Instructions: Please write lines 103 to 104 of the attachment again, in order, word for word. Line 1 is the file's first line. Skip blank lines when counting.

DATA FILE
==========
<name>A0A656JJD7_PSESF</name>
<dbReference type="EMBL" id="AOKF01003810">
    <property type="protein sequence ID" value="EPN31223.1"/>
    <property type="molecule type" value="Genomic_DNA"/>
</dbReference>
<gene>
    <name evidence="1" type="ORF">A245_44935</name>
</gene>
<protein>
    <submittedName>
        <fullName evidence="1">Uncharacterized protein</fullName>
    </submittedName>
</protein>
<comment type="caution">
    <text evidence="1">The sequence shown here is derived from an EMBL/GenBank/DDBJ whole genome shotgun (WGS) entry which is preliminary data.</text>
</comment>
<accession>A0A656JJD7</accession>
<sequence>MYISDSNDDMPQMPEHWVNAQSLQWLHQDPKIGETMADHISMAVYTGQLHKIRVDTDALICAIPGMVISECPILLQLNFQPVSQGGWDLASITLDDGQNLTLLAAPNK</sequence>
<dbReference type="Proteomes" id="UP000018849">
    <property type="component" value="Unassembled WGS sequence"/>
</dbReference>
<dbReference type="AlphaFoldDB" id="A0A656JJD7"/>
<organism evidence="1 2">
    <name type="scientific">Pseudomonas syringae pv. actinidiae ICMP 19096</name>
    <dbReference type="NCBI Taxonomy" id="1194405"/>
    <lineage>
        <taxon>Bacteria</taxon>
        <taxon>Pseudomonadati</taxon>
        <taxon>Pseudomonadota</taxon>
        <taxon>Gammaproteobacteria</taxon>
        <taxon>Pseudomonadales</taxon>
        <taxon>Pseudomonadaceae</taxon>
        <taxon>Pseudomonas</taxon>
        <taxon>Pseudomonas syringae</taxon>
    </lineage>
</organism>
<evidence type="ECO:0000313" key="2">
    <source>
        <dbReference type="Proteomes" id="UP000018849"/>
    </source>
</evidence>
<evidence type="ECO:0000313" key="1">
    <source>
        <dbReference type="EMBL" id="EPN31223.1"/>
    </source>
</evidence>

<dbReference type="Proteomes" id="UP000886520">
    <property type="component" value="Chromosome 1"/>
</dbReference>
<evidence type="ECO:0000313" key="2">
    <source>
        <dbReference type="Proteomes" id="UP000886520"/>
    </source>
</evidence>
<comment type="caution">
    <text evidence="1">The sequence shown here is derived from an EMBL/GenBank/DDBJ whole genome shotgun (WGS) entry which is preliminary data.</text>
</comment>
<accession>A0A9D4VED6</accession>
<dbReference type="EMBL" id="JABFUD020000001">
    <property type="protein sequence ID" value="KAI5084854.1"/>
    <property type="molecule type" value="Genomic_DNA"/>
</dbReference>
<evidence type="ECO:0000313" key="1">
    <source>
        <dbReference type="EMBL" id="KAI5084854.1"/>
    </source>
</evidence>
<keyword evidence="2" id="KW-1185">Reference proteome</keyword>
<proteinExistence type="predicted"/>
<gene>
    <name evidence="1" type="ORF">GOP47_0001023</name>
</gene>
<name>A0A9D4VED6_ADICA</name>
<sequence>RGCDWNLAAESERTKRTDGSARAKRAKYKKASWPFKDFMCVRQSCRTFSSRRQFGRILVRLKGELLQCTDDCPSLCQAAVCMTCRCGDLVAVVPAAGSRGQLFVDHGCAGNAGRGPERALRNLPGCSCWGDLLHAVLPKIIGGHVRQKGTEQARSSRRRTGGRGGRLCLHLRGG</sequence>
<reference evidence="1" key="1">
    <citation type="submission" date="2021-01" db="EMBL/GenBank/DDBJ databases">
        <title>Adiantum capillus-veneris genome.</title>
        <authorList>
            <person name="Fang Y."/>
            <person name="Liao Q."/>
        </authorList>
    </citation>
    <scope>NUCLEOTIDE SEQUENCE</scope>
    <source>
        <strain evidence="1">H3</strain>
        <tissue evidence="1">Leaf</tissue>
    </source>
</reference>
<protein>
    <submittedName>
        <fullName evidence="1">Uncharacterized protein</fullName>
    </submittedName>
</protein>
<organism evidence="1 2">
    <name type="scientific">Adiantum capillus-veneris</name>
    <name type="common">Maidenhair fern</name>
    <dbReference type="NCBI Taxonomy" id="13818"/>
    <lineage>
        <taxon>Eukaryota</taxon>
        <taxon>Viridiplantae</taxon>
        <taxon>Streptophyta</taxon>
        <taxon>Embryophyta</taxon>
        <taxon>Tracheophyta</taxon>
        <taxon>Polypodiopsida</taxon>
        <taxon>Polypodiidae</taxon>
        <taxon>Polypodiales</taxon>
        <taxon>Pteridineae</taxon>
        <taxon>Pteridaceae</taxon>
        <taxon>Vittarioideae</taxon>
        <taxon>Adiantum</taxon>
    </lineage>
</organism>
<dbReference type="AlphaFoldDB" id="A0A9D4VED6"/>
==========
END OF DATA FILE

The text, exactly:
        <taxon>Tracheophyta</taxon>
        <taxon>Polypodiopsida</taxon>